“My life is dedicated to helping others,” said Gillespie. “There is no recipe for someone who becomes an addict. I grew up in a small town west of Boston, and graduated at the top of my class in high school. I graduated from UMass-Amherst, but that didn’t matter. I ended up as that homeless girl in Boston. I didn’t have hope for a long time, but I am here to tell you there is so much hope. Despite the ups and downs recovery has brought me, I wouldn’t change any of it because it made me a stronger individual.”
Gillespie said Harper helped her turn her life around.
“If it was not for this little girl, I don’t know if I would be here today,” said Gillespie. “She is the reason I do everything that I do. Thanks Harper.”
After Gillespie concluded her remarks, she was given a standing ovation.
Aftermath Recovery Center CEO/Founder Matt Ganem recalled that he has been in recovery for the past 16 years.
“It’s beautiful to see a community come together,” said Ganem. “When I was struggling, I was part of the OxyContin epidemic and progressed into heroin. There was no hope and no help back then. We were looked down upon. You would never see events like this in a community like Lynnfield. It’s great to see how far we have come.”
Ganem noted that he shares his story while giving presentations at different schools.
“I always talk to the kids about being a leader and not a follower,” said Ganem. “When I was a kid, I followed my group of friends and whatever they did whether did. When alcohol was presented to me, I didn’t have the courage to say no. When weed, other drugs and eventually OxyContin was presented to me, I couldn’t say no. Having all of the kids here and being involved is huge. I hope when kids get into similar situations, they will have the courage to say this isn’t for me. Unfortunately for me, I went to four different high schools in two states, never made it to college and I was homeless when I should have been enjoying my college years. Fortunately for me, I was able to hit rock bottom and bounce back. I was broken, homeless and hopeless. But today, I completely live a beautiful life.”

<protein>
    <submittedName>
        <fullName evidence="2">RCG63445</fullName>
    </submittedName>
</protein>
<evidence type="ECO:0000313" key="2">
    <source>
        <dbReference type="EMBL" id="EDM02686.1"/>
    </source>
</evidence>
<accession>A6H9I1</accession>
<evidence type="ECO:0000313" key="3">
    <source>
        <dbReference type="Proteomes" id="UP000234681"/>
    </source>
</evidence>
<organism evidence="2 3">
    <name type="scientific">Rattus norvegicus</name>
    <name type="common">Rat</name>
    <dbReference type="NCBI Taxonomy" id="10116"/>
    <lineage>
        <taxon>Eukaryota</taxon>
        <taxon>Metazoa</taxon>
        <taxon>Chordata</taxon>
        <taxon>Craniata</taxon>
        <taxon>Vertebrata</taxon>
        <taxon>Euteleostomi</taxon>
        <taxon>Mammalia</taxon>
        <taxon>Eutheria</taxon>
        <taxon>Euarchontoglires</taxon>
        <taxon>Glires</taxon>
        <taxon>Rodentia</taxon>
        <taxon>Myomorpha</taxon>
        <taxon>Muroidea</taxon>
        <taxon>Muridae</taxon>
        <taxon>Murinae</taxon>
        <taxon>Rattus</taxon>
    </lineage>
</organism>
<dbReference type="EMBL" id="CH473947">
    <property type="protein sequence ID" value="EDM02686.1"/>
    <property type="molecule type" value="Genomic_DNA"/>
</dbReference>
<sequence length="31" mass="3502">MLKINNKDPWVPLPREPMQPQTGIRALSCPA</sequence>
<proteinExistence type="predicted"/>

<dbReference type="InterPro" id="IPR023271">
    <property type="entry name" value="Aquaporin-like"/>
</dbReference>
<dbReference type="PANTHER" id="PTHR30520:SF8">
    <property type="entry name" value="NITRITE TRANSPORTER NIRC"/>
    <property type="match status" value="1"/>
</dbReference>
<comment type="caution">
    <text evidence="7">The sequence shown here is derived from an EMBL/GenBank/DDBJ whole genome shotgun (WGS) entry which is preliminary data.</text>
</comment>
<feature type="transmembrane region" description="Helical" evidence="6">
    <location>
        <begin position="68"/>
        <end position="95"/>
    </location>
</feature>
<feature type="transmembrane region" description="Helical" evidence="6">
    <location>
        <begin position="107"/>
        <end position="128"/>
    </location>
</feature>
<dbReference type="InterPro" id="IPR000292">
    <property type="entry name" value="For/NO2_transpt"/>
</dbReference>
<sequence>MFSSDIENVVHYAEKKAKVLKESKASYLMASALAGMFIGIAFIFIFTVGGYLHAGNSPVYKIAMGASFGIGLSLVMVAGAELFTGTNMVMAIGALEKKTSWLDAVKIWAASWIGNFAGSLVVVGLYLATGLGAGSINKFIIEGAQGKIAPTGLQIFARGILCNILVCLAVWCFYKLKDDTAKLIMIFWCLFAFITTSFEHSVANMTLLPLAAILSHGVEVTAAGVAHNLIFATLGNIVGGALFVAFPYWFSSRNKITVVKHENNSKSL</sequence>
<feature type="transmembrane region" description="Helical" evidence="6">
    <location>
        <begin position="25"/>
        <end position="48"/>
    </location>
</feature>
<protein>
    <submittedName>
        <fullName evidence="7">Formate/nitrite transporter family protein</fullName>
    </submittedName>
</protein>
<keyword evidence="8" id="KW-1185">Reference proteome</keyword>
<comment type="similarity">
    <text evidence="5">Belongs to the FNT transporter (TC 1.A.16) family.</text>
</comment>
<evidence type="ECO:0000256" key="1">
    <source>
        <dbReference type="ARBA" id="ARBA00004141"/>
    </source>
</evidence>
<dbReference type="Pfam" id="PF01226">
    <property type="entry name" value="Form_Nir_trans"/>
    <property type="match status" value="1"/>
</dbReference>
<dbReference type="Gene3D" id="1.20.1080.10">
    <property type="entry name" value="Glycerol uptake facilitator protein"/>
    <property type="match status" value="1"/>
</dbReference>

Ganem published his book “The Shadow of An Addict” in 2011. He received the Recovery Advocate of the Year Award from the Massachusetts Organization of Addiction and Recovery in 2015.
“I have opened up two sober houses, and I am also the CEO of a treatment center,” said Ganem. “I get to wake up with a purpose every day. I hope that I can give hope back to somebody who is struggling because it’s very difficult when you are struggling.”
Ganem is also an award-winning poet, and he shared two poems with the crowd. He asked the crowd to say “miracle” periodically while he was reciting the second poem.
“Don’t you ever forget you are a miracle,” said Ganem.
After Ganem concluded his remarks, he was given a standing ovation.
Wakefield-Lynnfield United Methodist Church Rev. Glenn Mortimer gave the closing blessing during A Night of Hope. He said people suffering from substance use and mental health challenges can reach out to the Lynnfield Clergy Association for help at any time.
Lynnfield High School senior Evyenia Georges, who is a member of A Healthy Lynnfield’s Youth Council, said having hope is critically important.
“We are here to focus on hope whether it is hope for the community, a friend, a family member, or hope for yourself and your future,” said Georges. “We have all come together to show our unity and support against this disease. We know that finding and maintaining hope is not always easy, but we always have hope’s light to guide us through the darkness. We must create a community of hope in our individual journeys.”
Georges encouraged A Night of Hope’s attendees to support each other.
“My hope is that we can create a community force of support on this Night of Hope for all,” said Georges.
Lynnfield High senior Drew von Jacko, who is also a member of A Healthy Lynnfield’s Youth Council, said it’s critically important to “eradicate the stigma” surrounding mental health and substance use.
“Hope is something we need to fight the stigma of mental health treatment,” said von Jacko. “People do not have an addiction because they want to. They have lost all of their hope, and ended up with this terrible disease. Our mindset is what needs to be changed about these issues.”
After Georges and von Jacko concluded their speeches, they were given a round of applause.
The ceremony concluded with the ceremony’s attendees lighting the electronic purple votive candles in support of people in recovery and in remembrance of the lives lost to addiction. Town Administrator Rob Dolan concluded the ceremony by encouraging people to treat each other with kindness and respect.
“Let’s make every night A Night of Hope,” said Dolan.